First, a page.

Earlier this year, I saw a French-Canadian movie entitled “Starbuck,” about a man who finds out that he has fathered 533 children after a mishap at a fertility clinic which he donated to nearly 700 times. This was a movie that had a strong amount of comedy as well as a good amount of heart, along with a fantastic lead performance from Patrick Huard. So when an American remake was announced with Vince Vaughn attached as the lead character David Wozniak, I wasn’t too excited to see it, yet I was curious at the same time considering that the director of “Starbuck” also helmed this version, and I wanted to compare the two films side by side. It’s kind of hard to do though since both movies are almost identical to one another. Having said that, it was nice to see this movie “again” and those who haven’t seen the original are in for a real Thanksgiving treat. While a flawed film, “Delivery Man” produces a solid amount of laughs as well as a good heart, and it gives audiences what might be Vince Vaughn’s best performance since “Wedding Crashers.”
My main problem with this film, aside from all of the problems I had with the original “Starbuck,” was that it was the same exact movie as the original French-Canadian version. In fact, aside from a few minor changes here and there, this is exactly the same screenplay, and even the same shots, as the original film verbatim. Even though the original movie came out fairly recently here in the States, I feel that it might have been nice for writer/director Ken Scott to have redone the script a little and make the film different from its Canadian counterpart. Recent remakes like “The Karate Kid” have taken the story of the film its remaking and change certain elements to make it stand out on its own. This is sadly not one of those remakes. I still enjoyed watching the movie, it’s just that I was kind of hoping that Scott would have something different up his sleeve for us Americans.
Vince Vaughn seems like he’d be a great guy to hang out with, and his performance as David Wozniak further shows his likableness and the charisma that audience have been in love with for over a decade. Unlike many of his roles, Vaughn isn’t a fast talking yet likable guy who says a joke everywhere he can in this film. In fact, he gives more of a heartfelt performance here than a comedic performance that he’s used to giving. One scene that immediately comes to mind is when Vaughn’s character David goes to visit one of his children who is physically and mentally disabled. I felt that the way he handled the scene was almost identical to any parent who doesn’t know what to do with a disabled child. While not hilarious, Vaughn still shows that he still has got it and deserves to be in funnier films than things such as “The Watch” and “The Dilemma.” The rest of the cast, including Adam Scott and Cobie Smulders of “How I Met Your Mother” fame, all are fine in the movie, but none are really worth talking about since they were merely supporting roles to Vaughn’s almost one-man show, so to speak.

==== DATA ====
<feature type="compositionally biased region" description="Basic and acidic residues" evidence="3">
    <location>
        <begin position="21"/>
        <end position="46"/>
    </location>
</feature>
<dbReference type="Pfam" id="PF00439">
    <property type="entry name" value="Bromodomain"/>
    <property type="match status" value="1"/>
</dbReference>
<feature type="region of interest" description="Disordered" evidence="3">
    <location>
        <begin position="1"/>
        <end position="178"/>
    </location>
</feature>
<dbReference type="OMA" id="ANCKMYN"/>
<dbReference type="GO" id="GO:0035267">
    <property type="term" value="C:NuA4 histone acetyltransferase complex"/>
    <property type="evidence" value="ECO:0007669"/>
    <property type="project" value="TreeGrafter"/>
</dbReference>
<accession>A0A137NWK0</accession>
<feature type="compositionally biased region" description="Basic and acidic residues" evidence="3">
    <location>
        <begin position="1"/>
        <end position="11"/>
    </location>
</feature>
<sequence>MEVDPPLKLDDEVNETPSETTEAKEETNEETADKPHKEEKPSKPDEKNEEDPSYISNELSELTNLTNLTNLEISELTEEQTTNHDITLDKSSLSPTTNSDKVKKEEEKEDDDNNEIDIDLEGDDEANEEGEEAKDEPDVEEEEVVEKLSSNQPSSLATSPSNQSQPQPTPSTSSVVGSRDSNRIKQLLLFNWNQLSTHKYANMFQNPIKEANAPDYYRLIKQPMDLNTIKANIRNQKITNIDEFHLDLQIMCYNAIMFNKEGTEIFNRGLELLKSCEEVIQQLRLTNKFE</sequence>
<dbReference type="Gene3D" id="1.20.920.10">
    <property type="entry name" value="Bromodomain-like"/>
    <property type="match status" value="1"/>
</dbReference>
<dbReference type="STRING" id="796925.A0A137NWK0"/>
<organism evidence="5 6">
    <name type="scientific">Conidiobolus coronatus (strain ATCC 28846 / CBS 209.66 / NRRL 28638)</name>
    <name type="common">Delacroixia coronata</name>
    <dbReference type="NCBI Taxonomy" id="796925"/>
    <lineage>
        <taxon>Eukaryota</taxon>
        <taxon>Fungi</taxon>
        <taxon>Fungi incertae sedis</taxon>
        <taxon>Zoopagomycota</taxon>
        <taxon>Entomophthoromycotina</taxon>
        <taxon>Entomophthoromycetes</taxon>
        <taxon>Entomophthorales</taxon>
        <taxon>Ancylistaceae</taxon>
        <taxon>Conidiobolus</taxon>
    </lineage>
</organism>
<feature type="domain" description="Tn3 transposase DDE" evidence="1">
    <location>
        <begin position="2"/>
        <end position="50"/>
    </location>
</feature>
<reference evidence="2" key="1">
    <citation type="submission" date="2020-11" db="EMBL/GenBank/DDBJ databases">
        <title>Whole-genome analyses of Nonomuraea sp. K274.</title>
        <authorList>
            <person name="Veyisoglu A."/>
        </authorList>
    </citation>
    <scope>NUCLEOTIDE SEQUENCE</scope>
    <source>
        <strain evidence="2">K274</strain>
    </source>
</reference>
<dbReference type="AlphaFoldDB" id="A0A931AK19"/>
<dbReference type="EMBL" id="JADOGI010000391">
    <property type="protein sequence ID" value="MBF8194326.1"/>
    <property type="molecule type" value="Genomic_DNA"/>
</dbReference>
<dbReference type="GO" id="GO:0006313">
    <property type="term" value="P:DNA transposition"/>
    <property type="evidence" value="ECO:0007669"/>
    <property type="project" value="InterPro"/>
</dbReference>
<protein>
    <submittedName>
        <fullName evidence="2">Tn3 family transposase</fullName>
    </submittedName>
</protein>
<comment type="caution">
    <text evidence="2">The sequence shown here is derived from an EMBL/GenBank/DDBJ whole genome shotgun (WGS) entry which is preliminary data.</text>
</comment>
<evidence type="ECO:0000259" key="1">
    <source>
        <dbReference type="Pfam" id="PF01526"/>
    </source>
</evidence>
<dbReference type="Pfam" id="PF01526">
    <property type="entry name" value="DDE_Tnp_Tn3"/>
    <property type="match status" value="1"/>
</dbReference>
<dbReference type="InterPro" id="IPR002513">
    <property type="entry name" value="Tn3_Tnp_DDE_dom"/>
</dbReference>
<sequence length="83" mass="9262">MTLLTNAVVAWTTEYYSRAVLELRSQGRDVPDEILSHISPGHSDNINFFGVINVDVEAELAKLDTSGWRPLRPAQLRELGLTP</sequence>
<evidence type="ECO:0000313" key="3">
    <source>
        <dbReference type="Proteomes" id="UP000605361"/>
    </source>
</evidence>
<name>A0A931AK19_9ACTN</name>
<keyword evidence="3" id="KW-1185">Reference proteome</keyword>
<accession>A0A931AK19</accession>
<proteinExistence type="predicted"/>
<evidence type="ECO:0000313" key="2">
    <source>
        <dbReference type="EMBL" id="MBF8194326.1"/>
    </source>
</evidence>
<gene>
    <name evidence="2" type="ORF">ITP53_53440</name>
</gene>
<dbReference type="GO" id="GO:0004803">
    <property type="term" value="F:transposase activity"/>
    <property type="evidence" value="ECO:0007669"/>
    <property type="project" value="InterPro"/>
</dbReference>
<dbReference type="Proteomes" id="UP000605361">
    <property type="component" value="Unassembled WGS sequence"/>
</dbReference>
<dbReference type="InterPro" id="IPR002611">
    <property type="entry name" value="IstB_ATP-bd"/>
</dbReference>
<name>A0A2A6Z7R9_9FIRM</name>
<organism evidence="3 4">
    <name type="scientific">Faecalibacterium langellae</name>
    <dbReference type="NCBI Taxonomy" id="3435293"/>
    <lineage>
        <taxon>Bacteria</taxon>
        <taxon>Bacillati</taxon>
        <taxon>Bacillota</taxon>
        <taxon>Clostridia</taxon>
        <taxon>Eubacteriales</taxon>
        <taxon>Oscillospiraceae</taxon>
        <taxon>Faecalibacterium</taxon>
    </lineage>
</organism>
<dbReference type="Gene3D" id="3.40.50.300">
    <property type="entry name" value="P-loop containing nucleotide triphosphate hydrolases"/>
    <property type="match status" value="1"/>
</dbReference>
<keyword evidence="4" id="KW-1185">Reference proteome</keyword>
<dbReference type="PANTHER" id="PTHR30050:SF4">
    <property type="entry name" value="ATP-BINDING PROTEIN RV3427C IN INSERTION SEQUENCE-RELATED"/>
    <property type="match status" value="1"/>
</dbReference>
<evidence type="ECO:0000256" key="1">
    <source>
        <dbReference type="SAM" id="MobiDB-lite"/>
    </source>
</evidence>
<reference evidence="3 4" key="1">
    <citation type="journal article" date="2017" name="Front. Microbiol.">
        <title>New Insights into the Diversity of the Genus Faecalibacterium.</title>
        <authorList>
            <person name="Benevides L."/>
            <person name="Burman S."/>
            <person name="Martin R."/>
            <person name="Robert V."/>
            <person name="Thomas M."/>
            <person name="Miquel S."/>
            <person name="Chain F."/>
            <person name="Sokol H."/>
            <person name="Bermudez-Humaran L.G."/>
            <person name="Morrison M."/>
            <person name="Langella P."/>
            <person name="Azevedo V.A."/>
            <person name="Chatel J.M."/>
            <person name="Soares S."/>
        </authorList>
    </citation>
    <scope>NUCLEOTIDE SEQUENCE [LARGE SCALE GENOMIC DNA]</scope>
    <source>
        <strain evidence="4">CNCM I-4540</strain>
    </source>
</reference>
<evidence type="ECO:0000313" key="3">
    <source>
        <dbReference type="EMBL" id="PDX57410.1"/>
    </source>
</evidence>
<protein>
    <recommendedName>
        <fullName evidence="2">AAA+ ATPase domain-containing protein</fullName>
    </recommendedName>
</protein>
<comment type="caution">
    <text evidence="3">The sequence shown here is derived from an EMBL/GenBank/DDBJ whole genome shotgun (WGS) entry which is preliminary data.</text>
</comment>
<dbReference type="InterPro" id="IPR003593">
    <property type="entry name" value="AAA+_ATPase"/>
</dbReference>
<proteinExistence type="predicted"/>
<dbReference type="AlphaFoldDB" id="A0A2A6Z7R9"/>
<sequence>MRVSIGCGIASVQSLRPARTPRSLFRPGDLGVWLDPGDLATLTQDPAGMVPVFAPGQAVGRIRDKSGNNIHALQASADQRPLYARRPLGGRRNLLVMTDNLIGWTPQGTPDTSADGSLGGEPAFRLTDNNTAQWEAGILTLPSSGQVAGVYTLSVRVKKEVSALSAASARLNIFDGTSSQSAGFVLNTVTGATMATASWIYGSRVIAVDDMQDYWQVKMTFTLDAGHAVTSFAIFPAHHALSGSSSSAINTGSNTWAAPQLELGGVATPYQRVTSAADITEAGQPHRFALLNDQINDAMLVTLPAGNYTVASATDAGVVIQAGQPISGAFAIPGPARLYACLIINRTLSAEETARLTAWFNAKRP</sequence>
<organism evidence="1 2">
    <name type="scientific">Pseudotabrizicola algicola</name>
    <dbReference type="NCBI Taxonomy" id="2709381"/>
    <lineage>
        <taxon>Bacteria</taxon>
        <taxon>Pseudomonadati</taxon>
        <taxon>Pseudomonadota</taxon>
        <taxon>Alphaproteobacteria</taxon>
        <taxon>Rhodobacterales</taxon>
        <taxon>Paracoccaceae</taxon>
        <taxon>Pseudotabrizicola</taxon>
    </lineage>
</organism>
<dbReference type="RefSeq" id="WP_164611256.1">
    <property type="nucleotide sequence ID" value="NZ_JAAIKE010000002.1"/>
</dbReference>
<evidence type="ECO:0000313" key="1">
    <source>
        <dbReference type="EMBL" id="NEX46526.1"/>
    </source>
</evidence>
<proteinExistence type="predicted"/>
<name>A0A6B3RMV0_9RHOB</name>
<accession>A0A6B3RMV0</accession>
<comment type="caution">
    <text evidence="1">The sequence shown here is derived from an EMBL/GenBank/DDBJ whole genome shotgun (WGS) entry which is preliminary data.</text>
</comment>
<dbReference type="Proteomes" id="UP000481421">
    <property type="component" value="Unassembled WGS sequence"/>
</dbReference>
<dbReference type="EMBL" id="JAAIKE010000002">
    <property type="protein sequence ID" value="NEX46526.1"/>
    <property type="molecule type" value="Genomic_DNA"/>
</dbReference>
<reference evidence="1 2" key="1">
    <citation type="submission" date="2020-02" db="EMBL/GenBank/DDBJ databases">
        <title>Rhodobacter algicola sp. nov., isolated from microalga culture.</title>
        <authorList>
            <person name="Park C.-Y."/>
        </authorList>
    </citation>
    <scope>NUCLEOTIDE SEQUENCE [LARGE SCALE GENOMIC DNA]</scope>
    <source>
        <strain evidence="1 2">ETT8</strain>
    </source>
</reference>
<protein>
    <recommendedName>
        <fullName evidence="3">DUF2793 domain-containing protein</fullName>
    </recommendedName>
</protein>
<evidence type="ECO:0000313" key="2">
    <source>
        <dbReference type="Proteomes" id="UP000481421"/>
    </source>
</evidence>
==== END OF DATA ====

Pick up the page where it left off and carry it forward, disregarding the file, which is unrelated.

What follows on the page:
Aside from the original flaws from “Starbuck” and the fact that it’s basically the same script, only Americanized, “Delivery Man” is still an enjoyable movie. The acting is good, particularly from Vince Vaughn, and the script is still as funny as it was when it was used for the original. I only took off more here because I felt that Scott could have improved on the flaws of the original and made it a more wholesome movie. Instead, he re-hashed the same exact script and made it suitable for American audiences. There’s really nothing else to talk about other than that “Delivery Man” will likely gain an audience upon release, but for those who have seen the original film, there’s nothing really new to add here. Still though, it is a feel good comedy with tons of laughs and a big heart at its center, which overall makes it a movie worth checking out.